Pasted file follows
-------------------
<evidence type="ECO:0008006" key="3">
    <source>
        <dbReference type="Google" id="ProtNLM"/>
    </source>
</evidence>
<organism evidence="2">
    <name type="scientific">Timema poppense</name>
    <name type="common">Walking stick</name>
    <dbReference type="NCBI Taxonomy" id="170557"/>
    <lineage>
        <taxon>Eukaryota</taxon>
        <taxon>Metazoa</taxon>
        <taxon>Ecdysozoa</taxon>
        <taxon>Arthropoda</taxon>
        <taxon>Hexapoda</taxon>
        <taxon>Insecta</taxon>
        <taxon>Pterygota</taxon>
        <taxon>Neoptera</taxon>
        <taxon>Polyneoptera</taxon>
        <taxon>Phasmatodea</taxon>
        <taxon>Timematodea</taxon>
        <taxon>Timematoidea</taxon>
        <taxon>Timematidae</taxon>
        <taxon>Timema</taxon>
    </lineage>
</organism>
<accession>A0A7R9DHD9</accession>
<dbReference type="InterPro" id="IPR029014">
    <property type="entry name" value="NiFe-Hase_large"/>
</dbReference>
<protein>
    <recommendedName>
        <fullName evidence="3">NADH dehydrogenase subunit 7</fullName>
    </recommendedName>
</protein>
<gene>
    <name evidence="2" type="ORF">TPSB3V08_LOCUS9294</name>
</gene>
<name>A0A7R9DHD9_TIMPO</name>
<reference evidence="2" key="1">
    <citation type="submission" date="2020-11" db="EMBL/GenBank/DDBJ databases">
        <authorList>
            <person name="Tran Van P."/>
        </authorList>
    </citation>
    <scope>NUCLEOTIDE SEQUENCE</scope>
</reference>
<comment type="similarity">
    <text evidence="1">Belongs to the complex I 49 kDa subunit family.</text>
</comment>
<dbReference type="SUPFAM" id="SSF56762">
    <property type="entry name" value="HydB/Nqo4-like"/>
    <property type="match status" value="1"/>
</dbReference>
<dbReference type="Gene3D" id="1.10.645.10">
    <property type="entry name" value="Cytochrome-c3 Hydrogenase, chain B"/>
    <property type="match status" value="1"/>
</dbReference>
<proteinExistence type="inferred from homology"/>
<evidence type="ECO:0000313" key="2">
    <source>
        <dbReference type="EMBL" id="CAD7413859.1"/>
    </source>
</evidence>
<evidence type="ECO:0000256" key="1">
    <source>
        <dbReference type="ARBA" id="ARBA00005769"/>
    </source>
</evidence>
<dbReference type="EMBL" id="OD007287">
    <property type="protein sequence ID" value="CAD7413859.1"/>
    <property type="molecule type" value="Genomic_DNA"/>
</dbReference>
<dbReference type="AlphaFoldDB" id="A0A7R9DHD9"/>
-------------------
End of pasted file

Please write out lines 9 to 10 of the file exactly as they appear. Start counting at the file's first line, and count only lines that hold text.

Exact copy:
    <dbReference type="NCBI Taxonomy" id="170557"/>
    <lineage>